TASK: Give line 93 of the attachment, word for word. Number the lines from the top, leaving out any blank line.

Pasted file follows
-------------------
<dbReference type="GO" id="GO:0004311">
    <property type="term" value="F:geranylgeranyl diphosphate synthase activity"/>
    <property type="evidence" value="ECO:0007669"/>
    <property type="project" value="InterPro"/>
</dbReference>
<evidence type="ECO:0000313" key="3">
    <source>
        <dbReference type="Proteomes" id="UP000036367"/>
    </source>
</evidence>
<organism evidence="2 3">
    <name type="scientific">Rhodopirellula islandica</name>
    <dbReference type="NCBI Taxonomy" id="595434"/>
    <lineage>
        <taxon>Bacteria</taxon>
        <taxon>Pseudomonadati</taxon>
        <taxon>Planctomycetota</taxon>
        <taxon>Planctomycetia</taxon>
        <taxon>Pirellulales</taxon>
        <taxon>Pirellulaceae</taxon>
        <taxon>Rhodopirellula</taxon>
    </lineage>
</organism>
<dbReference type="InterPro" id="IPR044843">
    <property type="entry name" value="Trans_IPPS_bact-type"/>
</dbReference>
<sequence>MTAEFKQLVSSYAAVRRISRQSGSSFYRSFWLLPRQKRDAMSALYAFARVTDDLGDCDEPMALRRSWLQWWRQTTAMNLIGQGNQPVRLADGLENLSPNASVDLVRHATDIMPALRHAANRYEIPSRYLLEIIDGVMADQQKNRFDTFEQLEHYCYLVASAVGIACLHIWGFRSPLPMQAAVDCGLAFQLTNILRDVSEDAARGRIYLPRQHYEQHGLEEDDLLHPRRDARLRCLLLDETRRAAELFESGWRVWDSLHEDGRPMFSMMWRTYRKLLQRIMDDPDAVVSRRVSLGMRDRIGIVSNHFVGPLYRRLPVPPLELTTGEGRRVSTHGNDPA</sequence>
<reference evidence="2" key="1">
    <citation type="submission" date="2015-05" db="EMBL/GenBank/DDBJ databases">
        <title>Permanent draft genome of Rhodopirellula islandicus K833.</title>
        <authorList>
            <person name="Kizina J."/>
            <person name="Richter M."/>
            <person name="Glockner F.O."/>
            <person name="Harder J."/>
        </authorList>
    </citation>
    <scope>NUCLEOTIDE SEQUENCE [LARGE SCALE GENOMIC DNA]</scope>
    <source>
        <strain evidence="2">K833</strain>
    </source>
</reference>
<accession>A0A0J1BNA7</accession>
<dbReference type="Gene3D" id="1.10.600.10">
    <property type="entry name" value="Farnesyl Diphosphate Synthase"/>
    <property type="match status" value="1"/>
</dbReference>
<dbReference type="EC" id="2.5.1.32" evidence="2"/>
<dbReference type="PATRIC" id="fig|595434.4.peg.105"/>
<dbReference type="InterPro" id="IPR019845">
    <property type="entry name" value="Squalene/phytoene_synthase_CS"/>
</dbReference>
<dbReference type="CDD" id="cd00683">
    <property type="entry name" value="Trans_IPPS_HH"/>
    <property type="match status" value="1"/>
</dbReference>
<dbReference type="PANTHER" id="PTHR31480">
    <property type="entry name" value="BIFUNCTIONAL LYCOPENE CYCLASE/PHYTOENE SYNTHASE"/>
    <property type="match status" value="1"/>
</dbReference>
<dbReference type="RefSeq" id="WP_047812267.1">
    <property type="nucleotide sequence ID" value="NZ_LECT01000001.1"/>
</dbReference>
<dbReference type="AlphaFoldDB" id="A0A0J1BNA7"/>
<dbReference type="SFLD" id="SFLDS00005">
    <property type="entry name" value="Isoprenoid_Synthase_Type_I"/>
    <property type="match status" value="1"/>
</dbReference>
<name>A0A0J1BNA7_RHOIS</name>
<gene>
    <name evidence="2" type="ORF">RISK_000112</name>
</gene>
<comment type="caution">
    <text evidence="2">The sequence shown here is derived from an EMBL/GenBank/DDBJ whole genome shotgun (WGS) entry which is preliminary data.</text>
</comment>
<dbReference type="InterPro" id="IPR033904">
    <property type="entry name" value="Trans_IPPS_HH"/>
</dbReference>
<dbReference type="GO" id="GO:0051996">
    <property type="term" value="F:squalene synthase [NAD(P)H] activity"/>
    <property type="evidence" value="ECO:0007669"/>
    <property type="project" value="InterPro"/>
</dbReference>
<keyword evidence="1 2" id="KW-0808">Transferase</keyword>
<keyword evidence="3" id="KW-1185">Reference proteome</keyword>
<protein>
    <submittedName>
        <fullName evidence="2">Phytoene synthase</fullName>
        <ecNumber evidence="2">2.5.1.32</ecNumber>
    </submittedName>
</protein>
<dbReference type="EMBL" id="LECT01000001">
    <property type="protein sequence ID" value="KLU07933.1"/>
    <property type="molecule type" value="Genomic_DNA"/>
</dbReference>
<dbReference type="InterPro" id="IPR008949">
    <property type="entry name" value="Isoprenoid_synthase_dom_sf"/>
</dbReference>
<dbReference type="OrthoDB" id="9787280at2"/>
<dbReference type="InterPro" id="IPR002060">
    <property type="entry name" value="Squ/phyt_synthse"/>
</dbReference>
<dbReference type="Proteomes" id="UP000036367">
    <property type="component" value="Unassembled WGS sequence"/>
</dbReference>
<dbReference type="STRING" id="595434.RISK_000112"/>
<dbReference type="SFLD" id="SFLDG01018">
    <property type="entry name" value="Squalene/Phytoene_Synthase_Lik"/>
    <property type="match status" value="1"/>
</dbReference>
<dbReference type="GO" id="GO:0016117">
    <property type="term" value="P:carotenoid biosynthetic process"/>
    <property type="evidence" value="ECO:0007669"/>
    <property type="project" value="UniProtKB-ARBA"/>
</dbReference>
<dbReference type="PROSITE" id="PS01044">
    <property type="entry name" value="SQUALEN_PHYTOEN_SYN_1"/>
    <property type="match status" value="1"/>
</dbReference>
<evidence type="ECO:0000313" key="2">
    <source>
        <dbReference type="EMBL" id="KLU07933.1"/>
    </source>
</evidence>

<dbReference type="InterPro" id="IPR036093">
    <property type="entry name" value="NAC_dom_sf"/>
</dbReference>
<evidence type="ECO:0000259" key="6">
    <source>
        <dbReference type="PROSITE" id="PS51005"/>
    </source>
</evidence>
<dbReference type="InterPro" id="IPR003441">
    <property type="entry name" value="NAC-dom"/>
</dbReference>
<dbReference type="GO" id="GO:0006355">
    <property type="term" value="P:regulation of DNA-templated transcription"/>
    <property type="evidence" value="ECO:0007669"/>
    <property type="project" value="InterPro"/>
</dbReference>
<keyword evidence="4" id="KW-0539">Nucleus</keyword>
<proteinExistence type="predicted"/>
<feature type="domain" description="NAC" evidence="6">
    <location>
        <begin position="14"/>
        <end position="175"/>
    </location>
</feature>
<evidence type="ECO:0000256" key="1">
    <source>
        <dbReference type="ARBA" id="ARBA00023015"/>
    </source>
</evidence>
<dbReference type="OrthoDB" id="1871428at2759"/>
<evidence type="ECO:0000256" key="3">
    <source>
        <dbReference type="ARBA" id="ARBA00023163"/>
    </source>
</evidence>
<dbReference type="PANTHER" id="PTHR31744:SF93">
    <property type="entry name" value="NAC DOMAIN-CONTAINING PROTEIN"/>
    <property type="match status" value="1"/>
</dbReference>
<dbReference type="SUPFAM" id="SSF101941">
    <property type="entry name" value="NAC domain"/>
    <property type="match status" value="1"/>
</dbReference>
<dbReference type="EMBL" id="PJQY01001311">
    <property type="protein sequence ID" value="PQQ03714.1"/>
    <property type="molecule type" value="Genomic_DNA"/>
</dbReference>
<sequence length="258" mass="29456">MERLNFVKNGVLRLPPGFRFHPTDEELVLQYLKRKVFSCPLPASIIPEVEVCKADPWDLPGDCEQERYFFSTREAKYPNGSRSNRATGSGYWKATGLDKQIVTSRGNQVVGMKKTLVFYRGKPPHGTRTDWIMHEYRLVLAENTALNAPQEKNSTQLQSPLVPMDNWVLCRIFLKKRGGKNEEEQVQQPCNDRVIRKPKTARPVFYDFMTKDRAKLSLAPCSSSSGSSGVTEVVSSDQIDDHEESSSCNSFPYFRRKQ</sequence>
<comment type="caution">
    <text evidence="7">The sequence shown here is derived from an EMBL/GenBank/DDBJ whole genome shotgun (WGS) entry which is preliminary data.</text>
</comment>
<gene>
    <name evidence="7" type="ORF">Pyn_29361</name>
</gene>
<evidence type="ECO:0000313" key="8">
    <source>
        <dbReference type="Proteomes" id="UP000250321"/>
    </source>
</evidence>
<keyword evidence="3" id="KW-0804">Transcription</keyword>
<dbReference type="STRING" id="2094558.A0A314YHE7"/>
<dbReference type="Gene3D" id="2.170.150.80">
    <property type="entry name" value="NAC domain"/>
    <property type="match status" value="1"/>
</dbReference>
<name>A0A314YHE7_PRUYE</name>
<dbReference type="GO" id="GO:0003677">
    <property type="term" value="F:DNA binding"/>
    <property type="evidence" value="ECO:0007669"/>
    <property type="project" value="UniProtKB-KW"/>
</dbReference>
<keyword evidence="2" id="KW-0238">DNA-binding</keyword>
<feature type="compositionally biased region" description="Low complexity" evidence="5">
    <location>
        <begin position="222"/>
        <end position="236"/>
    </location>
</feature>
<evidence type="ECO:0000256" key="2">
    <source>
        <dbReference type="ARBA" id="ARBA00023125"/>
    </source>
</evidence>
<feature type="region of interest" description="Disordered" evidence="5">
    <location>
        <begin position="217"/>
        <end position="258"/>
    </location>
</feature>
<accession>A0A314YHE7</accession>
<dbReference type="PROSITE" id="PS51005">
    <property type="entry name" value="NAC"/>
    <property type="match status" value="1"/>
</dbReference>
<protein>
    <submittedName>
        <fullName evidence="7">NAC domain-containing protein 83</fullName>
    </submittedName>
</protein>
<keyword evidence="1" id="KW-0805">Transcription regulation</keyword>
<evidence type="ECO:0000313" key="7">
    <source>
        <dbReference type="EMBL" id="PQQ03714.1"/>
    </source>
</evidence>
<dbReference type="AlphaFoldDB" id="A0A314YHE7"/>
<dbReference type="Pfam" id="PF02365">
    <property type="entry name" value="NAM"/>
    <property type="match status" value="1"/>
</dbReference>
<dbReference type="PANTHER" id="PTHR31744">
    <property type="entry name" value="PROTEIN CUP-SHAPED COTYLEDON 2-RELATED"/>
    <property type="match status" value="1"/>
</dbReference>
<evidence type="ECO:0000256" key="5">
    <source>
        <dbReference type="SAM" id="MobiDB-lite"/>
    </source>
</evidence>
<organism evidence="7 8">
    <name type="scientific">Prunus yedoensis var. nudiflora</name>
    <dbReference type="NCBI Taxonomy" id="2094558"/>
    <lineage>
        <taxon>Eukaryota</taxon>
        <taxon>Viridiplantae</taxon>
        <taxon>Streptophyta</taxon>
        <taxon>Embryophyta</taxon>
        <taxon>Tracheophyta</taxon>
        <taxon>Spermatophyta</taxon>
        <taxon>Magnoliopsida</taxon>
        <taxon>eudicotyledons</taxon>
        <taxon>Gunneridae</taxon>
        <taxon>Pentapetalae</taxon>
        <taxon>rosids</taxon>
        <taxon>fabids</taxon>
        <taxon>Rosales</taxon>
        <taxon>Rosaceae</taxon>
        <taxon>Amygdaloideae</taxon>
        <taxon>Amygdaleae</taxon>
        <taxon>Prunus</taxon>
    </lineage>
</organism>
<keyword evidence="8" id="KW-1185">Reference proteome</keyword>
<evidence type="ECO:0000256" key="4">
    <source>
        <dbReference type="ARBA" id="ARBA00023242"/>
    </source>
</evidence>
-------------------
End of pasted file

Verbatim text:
    <property type="protein sequence ID" value="KLU07933.1"/>